Inheritance (Subclass, Overriding, Hierarchies, Using Class Members, Polymorphism, & Class Hierarchy Design), Interfaces & Abstract Classes, JAVA Library Classes (Object), Reading & Understanding Class Specifications (is-a vs. has-a), Understanding & Implementing a Given Class Hierarchy, Extending a Given Class with Inheritance, and Applying Functional Decomposition.
Weeks 28 – 30
Recursion / Merge & QuickSorts
Recursive (Thinking, Programming, & Sorting), Flow of Recursive Control, Sorting Algorithms (Merge & Quick), and Comparison With Other Sort Options
Weeks 31 – 33
AP Practice Exam and Computer Ethics
Responsible Use of Computer Systems (Reliability, Privacy, Intellectual Property, Legal Issues, & Social/Ethical Ramifications of Computer Use), and AP Practice Exam
AP Computer Science – A Exam
Weeks 35 – 36
Cooperative Programming, Research, Reading Code, and Comparing Strategies & Algorithms
I now have my first glance at my rosters today in Skyward.
Here is how it looks right now:
1st Period – Principles of Applied Engineering
16 TOTAL (13 Males / 3 Females)
5th Period – Principles of Applied Engineering
16 TOTAL (16 Males / 0 Females)
2A – Computer Science 1
15 TOTAL (13 Males / 2 Females)
4A – Computer Science 1
12 TOTAL (10 Males / 2 Females)
2B – Computer Science 2
8 TOTAL (8 Males / 0 Females)
3A – Robotics 1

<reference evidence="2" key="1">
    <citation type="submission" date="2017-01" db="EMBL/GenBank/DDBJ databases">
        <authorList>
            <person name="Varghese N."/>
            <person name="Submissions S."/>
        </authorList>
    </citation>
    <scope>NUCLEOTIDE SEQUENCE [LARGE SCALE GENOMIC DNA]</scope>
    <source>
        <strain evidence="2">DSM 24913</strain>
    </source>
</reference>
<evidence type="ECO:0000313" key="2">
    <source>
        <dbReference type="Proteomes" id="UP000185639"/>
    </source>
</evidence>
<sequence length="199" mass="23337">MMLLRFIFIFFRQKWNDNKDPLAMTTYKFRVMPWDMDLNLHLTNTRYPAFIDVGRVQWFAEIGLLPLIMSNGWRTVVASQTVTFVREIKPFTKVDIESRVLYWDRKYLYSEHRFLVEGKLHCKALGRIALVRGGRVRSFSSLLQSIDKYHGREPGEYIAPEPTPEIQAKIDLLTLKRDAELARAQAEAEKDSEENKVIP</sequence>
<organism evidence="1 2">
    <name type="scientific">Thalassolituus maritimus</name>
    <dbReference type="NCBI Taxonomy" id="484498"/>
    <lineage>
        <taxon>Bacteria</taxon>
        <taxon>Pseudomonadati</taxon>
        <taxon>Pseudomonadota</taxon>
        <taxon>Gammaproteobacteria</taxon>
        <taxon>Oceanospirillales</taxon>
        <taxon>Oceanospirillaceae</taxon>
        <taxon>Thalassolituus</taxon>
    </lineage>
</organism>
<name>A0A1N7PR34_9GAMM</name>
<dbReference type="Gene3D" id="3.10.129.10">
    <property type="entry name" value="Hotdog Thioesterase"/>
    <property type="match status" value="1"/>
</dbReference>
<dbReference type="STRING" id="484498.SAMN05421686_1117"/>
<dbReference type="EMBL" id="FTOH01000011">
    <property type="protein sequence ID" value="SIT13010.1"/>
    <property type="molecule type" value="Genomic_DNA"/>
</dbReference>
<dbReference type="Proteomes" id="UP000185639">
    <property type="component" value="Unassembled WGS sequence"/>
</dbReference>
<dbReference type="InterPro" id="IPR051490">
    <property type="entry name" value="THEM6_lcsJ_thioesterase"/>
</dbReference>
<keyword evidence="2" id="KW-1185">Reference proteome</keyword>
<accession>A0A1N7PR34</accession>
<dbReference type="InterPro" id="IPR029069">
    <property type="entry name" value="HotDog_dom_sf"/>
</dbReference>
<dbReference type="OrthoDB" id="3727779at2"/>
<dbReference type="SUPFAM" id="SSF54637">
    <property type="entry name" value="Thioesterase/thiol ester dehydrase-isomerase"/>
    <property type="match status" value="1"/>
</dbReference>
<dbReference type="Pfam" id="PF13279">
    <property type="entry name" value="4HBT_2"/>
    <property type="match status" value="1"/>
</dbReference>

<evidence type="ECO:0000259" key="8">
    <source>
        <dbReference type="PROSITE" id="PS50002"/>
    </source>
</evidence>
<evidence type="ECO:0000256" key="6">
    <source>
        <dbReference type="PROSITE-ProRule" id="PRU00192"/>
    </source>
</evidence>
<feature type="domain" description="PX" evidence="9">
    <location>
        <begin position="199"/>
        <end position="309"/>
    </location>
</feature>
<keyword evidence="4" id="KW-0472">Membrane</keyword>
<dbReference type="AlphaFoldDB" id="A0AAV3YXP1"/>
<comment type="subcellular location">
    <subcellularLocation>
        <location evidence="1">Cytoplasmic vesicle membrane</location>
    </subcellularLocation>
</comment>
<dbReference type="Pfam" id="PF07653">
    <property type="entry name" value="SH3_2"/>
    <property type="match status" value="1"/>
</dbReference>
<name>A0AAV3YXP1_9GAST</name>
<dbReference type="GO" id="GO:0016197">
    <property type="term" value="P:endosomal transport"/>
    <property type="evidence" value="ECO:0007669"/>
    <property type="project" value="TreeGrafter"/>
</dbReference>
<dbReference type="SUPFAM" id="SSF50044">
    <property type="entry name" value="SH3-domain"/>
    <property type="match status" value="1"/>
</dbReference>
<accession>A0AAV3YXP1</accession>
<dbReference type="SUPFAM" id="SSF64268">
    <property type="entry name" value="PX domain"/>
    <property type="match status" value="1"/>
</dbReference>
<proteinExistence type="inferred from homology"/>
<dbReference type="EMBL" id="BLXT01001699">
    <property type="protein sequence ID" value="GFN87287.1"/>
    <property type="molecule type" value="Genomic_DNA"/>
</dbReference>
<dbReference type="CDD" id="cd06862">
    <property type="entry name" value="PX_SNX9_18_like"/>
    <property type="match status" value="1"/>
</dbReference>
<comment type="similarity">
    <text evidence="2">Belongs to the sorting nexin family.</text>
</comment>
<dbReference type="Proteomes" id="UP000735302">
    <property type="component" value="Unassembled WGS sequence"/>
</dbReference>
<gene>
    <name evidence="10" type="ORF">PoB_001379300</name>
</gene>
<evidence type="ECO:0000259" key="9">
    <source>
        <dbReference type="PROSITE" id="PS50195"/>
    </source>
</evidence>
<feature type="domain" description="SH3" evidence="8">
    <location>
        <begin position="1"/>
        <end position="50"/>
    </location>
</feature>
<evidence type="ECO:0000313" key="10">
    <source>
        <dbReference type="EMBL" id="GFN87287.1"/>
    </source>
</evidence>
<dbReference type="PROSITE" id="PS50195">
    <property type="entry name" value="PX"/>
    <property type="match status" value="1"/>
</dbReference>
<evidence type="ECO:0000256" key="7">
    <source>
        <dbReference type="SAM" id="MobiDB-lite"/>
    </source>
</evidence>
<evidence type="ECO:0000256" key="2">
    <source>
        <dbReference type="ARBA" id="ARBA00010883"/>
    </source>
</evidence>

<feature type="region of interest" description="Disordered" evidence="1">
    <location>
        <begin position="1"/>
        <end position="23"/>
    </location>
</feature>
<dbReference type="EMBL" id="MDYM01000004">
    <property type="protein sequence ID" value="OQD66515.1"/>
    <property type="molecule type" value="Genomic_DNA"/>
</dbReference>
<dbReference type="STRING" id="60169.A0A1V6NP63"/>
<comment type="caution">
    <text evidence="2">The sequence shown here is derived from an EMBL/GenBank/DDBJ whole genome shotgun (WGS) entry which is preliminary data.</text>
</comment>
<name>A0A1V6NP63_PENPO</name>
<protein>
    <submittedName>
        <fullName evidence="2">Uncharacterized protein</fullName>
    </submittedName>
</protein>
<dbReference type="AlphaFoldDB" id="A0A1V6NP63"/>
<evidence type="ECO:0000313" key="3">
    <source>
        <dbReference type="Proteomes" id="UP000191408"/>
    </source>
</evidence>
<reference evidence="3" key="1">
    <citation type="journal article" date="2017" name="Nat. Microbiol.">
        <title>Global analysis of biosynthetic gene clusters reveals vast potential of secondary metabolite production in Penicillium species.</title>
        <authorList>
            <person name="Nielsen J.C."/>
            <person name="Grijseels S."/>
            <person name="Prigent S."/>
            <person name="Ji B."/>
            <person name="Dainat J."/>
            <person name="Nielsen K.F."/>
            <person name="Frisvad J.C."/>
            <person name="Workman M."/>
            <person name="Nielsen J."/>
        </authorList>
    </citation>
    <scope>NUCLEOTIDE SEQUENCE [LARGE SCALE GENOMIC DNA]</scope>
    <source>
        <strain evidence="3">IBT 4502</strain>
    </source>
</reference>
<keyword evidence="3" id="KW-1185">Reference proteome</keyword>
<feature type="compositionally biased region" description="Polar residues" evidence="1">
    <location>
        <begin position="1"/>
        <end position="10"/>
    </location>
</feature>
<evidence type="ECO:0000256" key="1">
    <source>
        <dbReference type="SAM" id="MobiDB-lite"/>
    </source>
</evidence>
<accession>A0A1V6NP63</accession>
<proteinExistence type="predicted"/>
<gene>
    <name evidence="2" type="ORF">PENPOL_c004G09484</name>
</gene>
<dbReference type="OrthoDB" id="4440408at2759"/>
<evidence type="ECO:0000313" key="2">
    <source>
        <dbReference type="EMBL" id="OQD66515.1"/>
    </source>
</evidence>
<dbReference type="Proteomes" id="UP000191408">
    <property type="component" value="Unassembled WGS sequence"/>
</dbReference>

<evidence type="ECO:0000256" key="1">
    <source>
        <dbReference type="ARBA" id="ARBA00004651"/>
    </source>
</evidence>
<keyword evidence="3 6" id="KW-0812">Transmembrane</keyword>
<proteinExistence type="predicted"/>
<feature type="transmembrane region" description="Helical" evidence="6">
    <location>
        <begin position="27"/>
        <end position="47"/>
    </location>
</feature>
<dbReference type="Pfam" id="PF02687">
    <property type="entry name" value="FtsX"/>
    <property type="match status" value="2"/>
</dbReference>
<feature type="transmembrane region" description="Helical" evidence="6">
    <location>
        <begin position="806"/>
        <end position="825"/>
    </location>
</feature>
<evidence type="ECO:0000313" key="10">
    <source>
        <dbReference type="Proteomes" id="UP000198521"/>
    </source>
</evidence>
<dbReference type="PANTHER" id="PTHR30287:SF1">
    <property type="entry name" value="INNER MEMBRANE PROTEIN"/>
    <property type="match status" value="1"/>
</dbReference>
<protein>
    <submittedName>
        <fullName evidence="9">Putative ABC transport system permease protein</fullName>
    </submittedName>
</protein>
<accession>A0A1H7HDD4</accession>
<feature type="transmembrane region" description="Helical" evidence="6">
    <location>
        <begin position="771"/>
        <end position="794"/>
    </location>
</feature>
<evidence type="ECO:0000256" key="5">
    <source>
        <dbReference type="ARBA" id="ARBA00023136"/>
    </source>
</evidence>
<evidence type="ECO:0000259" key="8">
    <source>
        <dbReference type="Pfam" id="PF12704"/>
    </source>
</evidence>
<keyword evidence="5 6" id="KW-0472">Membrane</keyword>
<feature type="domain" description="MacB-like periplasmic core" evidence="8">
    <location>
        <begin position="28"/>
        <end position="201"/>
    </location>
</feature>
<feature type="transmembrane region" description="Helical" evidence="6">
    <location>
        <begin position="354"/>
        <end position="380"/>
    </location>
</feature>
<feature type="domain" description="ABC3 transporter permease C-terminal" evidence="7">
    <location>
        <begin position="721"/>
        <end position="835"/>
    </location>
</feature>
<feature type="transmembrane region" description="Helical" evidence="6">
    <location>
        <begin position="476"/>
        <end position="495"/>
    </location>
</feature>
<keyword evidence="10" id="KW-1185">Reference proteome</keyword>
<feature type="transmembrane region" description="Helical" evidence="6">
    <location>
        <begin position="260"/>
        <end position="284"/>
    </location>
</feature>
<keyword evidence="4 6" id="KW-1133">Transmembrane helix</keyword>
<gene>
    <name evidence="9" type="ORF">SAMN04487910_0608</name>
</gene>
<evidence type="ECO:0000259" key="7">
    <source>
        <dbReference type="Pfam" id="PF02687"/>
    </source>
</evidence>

19 TOTAL (13 Males / 6 Females)
3B – Robotics 1
20 TOTAL (17 Males / 3 Females)
3A – Robotics 2
7 TOTAL (6 Males / 1 Female)
3B – Robotics 2
5 TOTAL (4 Males / 1 Female)
Converting these to percentages, this means that 9.28% of my Principles of Applied Engineering, 14.81% of my Computer Science 1, 23.08% of my Robotics 1, and 16.67% of my Robotics 2 classes are female.
A study from Jensen and Nutt shows 74% of females have interest in engineering technology ahead of entry to junior high. At conclusion of high school that interested drops to 2%.
Considering setting my 2017/2018 professional goal to be to develop a program that encourages more females into STEM.
According to US Dept of Ed 2015 study, 10.4% of males earned an engineering STEM credit compared to 2% of females.
Proposing 3 All-Girls STEM Camps for 2018:
Camp 1 – Completed 4th / 5th Grade
Camp 2 – Completed 6th Grade
Camp 3 – Completed 7th / 8th Grade
The major groups to support would be camps 1 and 2.